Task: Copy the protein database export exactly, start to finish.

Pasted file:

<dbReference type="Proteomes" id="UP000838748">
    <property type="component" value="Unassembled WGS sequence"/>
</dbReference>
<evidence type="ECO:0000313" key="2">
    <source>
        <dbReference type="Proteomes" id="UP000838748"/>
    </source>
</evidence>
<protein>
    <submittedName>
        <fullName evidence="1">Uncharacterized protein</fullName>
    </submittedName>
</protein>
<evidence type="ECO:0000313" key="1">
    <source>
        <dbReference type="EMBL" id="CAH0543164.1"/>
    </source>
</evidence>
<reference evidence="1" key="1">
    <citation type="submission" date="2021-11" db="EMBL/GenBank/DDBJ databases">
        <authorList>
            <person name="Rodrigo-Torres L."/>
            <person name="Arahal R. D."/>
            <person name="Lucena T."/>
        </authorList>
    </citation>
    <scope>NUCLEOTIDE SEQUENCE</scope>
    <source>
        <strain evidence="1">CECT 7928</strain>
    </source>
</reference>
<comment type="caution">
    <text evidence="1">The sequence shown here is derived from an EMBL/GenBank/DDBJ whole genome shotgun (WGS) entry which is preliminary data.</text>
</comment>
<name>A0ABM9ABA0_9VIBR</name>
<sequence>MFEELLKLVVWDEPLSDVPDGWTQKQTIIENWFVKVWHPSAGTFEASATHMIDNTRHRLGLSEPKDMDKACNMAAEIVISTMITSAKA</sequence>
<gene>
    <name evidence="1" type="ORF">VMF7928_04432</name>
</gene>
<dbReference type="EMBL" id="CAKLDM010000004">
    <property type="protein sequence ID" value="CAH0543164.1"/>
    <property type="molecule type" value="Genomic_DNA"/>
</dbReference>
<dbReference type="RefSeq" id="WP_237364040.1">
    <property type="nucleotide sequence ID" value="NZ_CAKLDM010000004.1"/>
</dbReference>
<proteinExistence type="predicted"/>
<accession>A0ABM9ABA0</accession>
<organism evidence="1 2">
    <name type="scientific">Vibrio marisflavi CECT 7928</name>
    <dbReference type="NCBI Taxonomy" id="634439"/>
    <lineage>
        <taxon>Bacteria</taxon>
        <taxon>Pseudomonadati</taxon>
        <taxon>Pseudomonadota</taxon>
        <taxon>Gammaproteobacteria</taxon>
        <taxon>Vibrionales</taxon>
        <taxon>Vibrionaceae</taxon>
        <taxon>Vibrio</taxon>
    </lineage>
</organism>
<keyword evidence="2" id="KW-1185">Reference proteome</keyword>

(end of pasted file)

<dbReference type="Proteomes" id="UP000838748">
    <property type="component" value="Unassembled WGS sequence"/>
</dbReference>
<evidence type="ECO:0000313" key="2">
    <source>
        <dbReference type="Proteomes" id="UP000838748"/>
    </source>
</evidence>
<protein>
    <submittedName>
        <fullName evidence="1">Uncharacterized protein</fullName>
    </submittedName>
</protein>
<evidence type="ECO:0000313" key="1">
    <source>
        <dbReference type="EMBL" id="CAH0543164.1"/>
    </source>
</evidence>
<reference evidence="1" key="1">
    <citation type="submission" date="2021-11" db="EMBL/GenBank/DDBJ databases">
        <authorList>
            <person name="Rodrigo-Torres L."/>
            <person name="Arahal R. D."/>
            <person name="Lucena T."/>
        </authorList>
    </citation>
    <scope>NUCLEOTIDE SEQUENCE</scope>
    <source>
        <strain evidence="1">CECT 7928</strain>
    </source>
</reference>
<comment type="caution">
    <text evidence="1">The sequence shown here is derived from an EMBL/GenBank/DDBJ whole genome shotgun (WGS) entry which is preliminary data.</text>
</comment>
<name>A0ABM9ABA0_9VIBR</name>
<sequence>MFEELLKLVVWDEPLSDVPDGWTQKQTIIENWFVKVWHPSAGTFEASATHMIDNTRHRLGLSEPKDMDKACNMAAEIVISTMITSAKA</sequence>
<gene>
    <name evidence="1" type="ORF">VMF7928_04432</name>
</gene>
<dbReference type="EMBL" id="CAKLDM010000004">
    <property type="protein sequence ID" value="CAH0543164.1"/>
    <property type="molecule type" value="Genomic_DNA"/>
</dbReference>
<dbReference type="RefSeq" id="WP_237364040.1">
    <property type="nucleotide sequence ID" value="NZ_CAKLDM010000004.1"/>
</dbReference>
<proteinExistence type="predicted"/>
<accession>A0ABM9ABA0</accession>
<organism evidence="1 2">
    <name type="scientific">Vibrio marisflavi CECT 7928</name>
    <dbReference type="NCBI Taxonomy" id="634439"/>
    <lineage>
        <taxon>Bacteria</taxon>
        <taxon>Pseudomonadati</taxon>
        <taxon>Pseudomonadota</taxon>
        <taxon>Gammaproteobacteria</taxon>
        <taxon>Vibrionales</taxon>
        <taxon>Vibrionaceae</taxon>
        <taxon>Vibrio</taxon>
    </lineage>
</organism>
<keyword evidence="2" id="KW-1185">Reference proteome</keyword>